• Establish a Supervisory Working Group tasked with the capacity to request information, receive complaints, conduct investigations and report directly to the UN and states to hold states to accountable if they fail to meet their protection obligations under the Refugee Convention. The WUC and others urge the UNHCR to act on already existing recommendations and establish a such a body able to uphold these principles.
  • UNHCR officials must recognize and respond to legitimate distrust with the institution among the Uyghur community in particular, following a number of cases where Uyghurs were returned to China after having begun the official asylum process. Many Uyghurs often cannot distinguish between asylum officials and officials representing the state.

To the Chinese government:

  • China must observe international law and discontinue its harsh and inexcusable repression of the Uyghur population in East Turkestan – particularly those who have been unjustly detained in the past and continue to face severe consequences upon their release. China remains the primary actor with the ability to address the root causes of Uyghur exodus from the region – namely, religious and cultural restrictions, restrictions on freedom of movement, arbitrary arrests and detentions, extra-judicial killings and enforced disappearances, among other severe and persistent problems.
  • The Chinese government must not exert undue pressure on its neighboring states to return citizens who have left as a result of discrimination and repression. In the event that Uyghurs are, in fact, returned to China, it is the responsibility of the Chinese government to ensure their fair and just treatment and that impartial observers are provided unrestricted access.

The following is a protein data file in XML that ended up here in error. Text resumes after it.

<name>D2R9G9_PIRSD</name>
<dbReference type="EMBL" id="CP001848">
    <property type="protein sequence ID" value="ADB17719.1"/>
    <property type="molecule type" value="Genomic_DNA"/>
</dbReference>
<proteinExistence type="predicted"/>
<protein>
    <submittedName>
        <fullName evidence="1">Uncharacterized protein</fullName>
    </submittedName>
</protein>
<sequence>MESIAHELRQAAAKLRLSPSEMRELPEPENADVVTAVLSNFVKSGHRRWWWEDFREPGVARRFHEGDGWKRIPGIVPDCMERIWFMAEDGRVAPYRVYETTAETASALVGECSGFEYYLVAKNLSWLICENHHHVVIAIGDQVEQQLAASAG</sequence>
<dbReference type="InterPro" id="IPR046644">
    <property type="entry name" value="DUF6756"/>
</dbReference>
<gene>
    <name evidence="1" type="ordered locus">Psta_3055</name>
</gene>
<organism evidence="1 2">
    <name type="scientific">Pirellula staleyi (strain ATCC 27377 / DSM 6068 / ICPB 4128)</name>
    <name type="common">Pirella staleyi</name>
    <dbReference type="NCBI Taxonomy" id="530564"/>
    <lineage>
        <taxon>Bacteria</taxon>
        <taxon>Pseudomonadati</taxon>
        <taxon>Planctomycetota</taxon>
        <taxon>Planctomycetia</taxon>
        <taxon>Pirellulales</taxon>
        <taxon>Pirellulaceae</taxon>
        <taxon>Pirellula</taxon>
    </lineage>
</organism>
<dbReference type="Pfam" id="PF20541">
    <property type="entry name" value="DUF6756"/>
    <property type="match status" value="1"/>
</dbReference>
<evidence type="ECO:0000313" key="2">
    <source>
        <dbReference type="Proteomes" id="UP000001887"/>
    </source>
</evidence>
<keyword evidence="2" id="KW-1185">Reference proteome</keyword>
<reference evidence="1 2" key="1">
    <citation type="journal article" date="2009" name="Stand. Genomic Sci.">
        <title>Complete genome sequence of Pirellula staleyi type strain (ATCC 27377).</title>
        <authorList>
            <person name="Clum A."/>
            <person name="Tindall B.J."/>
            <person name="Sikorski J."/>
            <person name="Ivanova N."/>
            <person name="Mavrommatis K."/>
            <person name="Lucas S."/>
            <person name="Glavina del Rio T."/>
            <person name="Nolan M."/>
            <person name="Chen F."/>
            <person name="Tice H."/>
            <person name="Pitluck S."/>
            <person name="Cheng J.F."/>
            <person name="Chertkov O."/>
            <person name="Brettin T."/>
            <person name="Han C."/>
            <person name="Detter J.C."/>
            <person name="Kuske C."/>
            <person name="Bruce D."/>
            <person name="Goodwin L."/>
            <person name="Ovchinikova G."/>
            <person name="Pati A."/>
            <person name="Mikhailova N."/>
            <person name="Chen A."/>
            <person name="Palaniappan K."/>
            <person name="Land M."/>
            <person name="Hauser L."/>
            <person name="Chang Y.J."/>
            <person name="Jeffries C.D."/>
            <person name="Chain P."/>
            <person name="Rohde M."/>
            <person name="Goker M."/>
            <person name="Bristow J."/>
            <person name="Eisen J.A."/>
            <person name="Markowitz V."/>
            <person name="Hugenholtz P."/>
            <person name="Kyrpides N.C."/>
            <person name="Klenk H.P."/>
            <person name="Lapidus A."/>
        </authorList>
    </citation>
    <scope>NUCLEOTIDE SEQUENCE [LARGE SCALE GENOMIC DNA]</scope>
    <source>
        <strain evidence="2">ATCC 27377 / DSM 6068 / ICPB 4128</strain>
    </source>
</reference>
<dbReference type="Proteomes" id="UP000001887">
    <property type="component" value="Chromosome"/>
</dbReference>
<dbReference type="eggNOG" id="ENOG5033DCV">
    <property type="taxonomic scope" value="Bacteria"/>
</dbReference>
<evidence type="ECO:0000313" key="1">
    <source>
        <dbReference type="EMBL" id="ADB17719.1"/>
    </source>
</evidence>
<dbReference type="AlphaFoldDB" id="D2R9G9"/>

To other interested states:

  • States on China’s border and extended periphery, particularly Thailand and Malaysia, must observe international law with regards to their handling of Uyghur refugees. Neighbouring states cannot continue to return Uyghurs who have fled legitimate persecution and must cooperate fully with the UNHCR and other authorities to ensure the safety and protection of Uyghurs. These states must also take seriously Uyghurs’ desire to continue on to a third country out of China’s reach.
  • South East Asian states in particular must take steps to ensure that rampant corruption witnessed by Uyghur refugees is rooted out. Human traffickers currently enjoy a favourable relationship with police and other authorities in the region, which compounds the exploitative ability of both parties towards refugees and other vulnerable persons.
  • Other states on China’s border to the west (Kazakhstan, Kyrgyzstan and Tajikistan) must uphold international law and ensure that political and economic considerations, namely the influence of the Shanghai Cooperation Organization, do not trump international law, and do not exert undue influence over decisions relating to refugees and asylum seekers.
  • The government of Turkey must recognize the rights of Uyghur asylum seekers who have landed in Turkey. Uyghurs willing to work and to send their children to school must be able to officially register with Turkish authorities to obtain the necessary paperwork that will make this possible.